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Asylum accommodation is a disgrace

31 January 2017

The Home Affairs Committee says the current contract system for asylum accommodation isn't working and major reforms are needed. The Committee brands the state of some asylum accommodation provided by Government contractors a "disgrace" and says it is "shameful" that very vulnerable people have been placed in these conditions.

Asylum accommodation report

The Committee identifies problems including:

  • Vermin – infestations of mice, rats and bedbugs were the second biggest source of complaint of people living in dispersed accommodation
  • Unclean conditions – including families unable to put their children down on dirty carpet and rotten sofas
  • Inadequate support for vulnerable people – for example women in the late stages of pregnancy being placed in rooms up several flights of stairs or being made to share a bedroom.

The Committee says the current contract scheme isn't working:

  • Contractors are housing more people than they were funded for because of the contract design, growing delays in Home Office asylum processing and higher applications
  • Dispersal isn't working. Asylum claimants are concentrated in a small number of the most deprived areas with so many local authorities not participating which is deeply unfair
  • The inspection, compliance and complaints regimes are inadequate
  • Accommodation funding is much lower than for the Syrian refugees scheme leading to a two tier system particularly for refugees once asylum claims are concluded

Committee recommendations

The Committee recommends:

  • Immediate action to improve standards and monitoring – including giving local authorities powers of inspection, higher standards and new penalties. This process should be reformed to take account of the experience and particular needs of extremely vulnerable people including victims of torture and trafficking, those with issues relating to gender, women who are pregnant and new mothers.
  • Immediate action by the Home Office to speed up processing so fewer people need asylum accommodation – the Committee has warned in previous reports that a backlog in cases has been developing. Those warnings were not heeded and the consequences are now evident. Pressure on the asylum system, and on accommodation in particular, will not reduce unless the Government takes action to increase its capacity to process applications.
  • Immediate action to encourage more local authorities to take asylum seekers – including greater funding, involvement and flexibility such as having more control over the location of hostels (The committee notes that far more local authorities have signed up for the Syrian Refugee Resettlement Scheme which is better resourced and more flexible).
  • Action to ensure refugees are shared more fairly between local authorities. The Committee has called for this before but there has been little progress. If local authorities still unreasonably refuse to become involved in providing asylum accommodation on a voluntary basis after the measures recommended have been in place for 12 months then the Government should use its powers to require them to do so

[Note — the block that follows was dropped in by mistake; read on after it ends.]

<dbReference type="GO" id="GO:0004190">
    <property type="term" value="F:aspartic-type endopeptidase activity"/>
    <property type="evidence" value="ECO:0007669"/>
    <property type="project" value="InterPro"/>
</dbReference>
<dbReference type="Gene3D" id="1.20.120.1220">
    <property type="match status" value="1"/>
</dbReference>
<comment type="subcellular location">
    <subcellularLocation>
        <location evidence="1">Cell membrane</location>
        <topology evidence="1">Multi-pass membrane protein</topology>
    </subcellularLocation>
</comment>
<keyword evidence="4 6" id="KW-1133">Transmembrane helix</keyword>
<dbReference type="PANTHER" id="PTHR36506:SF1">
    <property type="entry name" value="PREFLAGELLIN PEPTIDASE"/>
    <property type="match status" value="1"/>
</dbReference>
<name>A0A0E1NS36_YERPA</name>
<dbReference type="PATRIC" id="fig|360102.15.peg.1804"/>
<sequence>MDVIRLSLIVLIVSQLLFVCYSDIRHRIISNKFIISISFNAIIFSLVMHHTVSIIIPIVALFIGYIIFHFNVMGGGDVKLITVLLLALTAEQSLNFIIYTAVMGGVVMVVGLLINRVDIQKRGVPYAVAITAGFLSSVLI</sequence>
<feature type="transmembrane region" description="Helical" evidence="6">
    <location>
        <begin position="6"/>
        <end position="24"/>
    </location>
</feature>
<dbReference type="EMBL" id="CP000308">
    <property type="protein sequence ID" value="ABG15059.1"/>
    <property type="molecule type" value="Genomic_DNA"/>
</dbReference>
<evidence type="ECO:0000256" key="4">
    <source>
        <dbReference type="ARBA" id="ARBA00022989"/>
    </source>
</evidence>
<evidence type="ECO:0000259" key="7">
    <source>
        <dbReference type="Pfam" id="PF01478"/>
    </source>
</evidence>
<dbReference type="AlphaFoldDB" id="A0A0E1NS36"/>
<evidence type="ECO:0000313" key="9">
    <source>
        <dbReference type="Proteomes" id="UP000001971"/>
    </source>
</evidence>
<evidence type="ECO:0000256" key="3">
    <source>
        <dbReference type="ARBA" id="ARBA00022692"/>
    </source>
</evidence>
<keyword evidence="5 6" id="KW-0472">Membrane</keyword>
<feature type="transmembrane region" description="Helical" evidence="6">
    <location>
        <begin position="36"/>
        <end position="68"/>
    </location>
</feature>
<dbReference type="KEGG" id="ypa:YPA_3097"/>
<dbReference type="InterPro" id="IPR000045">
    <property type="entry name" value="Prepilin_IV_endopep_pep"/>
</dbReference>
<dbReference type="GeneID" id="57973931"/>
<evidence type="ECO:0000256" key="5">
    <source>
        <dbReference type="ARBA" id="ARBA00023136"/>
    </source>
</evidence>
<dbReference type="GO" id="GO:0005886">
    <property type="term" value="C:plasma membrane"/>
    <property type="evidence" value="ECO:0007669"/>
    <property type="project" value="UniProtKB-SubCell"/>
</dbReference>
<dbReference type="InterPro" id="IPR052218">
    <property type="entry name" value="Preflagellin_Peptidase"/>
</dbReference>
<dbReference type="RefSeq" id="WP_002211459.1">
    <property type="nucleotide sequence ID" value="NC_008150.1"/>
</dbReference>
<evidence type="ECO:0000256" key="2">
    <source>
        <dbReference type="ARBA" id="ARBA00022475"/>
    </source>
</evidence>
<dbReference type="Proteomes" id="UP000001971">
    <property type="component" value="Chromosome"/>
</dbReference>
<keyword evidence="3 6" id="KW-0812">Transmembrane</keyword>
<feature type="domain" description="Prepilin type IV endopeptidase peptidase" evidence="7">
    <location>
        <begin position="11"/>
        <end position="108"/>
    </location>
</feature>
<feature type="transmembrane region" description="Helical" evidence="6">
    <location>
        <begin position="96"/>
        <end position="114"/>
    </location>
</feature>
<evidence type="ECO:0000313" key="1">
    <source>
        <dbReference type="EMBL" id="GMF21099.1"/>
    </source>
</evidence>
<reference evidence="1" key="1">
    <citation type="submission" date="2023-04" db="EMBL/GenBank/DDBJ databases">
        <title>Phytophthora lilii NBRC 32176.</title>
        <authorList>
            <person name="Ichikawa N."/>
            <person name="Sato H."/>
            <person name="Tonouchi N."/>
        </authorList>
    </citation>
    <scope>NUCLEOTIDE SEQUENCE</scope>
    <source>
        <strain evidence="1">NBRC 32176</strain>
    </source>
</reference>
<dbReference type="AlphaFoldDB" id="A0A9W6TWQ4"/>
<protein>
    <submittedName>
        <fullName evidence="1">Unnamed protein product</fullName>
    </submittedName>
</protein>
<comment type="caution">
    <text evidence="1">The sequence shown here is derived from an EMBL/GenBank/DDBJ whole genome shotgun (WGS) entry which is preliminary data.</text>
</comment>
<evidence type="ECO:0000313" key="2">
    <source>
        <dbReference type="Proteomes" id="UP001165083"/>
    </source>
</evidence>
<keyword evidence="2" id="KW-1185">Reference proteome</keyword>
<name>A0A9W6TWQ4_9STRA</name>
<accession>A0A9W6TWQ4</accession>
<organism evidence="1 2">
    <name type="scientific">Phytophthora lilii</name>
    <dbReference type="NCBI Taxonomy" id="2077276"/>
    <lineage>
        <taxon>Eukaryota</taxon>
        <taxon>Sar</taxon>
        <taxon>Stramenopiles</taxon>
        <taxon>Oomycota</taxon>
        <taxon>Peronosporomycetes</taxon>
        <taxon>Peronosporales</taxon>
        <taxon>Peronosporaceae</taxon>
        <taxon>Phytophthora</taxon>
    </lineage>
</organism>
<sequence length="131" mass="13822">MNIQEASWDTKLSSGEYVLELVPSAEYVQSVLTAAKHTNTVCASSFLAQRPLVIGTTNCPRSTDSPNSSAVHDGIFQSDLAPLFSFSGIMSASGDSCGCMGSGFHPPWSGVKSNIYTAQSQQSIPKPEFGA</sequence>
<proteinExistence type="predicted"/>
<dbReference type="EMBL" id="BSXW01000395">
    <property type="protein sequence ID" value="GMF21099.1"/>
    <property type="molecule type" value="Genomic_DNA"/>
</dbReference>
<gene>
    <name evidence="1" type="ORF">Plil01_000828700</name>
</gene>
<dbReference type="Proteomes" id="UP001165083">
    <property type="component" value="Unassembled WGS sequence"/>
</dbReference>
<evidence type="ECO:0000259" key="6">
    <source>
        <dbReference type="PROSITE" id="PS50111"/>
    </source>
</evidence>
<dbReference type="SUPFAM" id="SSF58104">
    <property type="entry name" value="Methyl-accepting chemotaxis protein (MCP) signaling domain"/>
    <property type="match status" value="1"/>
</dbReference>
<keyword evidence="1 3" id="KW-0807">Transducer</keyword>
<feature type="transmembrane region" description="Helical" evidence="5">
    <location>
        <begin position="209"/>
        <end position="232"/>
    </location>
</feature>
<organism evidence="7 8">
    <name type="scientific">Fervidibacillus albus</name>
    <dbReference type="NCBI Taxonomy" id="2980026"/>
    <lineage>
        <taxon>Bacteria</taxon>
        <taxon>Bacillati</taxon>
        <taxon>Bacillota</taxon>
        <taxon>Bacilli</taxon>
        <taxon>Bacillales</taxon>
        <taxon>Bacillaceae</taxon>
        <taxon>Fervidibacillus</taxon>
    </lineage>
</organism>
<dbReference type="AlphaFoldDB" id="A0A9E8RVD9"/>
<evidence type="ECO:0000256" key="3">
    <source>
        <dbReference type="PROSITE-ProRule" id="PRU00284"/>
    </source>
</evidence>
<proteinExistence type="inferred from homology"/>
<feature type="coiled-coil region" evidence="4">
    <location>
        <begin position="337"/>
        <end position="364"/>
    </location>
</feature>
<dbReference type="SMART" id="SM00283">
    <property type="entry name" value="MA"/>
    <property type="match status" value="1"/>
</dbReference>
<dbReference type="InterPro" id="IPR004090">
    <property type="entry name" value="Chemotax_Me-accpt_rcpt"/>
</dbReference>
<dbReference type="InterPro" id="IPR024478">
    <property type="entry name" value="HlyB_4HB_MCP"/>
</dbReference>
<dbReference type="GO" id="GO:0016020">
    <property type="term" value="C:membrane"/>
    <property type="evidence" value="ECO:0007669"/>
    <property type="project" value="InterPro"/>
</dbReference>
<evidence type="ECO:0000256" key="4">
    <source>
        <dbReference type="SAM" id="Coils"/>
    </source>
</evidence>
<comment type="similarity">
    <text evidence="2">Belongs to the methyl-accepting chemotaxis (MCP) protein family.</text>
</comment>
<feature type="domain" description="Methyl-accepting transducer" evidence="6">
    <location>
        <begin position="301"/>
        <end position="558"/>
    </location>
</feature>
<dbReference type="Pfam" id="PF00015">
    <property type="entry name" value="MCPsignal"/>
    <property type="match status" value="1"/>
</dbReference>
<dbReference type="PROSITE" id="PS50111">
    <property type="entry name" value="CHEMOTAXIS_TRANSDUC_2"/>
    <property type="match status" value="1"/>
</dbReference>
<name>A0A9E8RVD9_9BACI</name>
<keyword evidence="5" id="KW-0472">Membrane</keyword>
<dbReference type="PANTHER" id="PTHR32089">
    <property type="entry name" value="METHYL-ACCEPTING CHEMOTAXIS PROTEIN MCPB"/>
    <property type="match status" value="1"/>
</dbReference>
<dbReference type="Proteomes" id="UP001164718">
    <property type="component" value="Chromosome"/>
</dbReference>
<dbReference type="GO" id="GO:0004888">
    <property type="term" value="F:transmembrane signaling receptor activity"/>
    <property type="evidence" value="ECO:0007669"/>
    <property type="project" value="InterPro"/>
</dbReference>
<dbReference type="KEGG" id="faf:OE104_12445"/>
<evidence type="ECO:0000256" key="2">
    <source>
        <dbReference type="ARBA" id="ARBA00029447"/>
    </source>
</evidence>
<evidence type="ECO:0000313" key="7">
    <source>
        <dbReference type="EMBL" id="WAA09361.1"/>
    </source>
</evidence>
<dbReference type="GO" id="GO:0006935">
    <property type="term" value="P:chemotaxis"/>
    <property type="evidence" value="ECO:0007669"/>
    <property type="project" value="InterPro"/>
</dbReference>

• A complete overhaul of the COMPASS contracting process to replace it with a new system – the Government should consult on devolving commissioning to Strategic Migration Partnerships (partnerships of local authorities) working where appropriate with the Devolved Governments
  • Many of the recommendations in this report would bring real improvements to the service asylum seekers receive and do not require further renegotiation of the contracts: these should be implemented within six months.

Chair's comments

Rt Hon Yvette Cooper MP, Chair of the Committee, said:

"The state of accommodation for some asylum seekers and refugees in this country is a disgrace. And the current contract system just isn't working. Major reforms are needed.

We have come across too many examples of vulnerable people in unsafe accommodation for example children living with infestations of mice, rats or bed bugs, lack of health care for pregnant women, or inadequate support for victims of rape and torture. No one should be living in conditions like that.

Even where the accommodation and support are of a good standard, it is still far too concentrated in the most deprived areas. It is completely unfair on those local authorities and communities that have signed up and are now taking many more people, when so many local authorities in more affluent areas are still doing nothing at all.

The Home Office needs to act urgently to raise standards, improve the inspection regime, deal with delays in asylum claim processing which are pushing the numbers up and ensure there is adequate funding.

The current contract system is badly designed and puts local authorities off from signing up. Ministers should learn from the success of the Syrian Vulnerable Persons Resettlement Programme which has given local authorities far more control and has also got far more local authorities involved. Similar reforms are needed for asylum seekers. But ultimately if local authorities still fail to sign up, then Ministers should be prepared to use their powers to insist that areas do their fair share.

And when the current contracts run out, they should be replaced with a completely new system – handing power back to local areas to decide on asylum accommodation rather than this top down approach.

The scale of the international refugee crisis means Britain must continue to do its bit to help asylum seekers and refugees in need of sanctuary. And we should be proud to do so. But that means it is vital that the Home Office makes sure the system is working – to support vulnerable people and local communities too."

Further information

Image: PA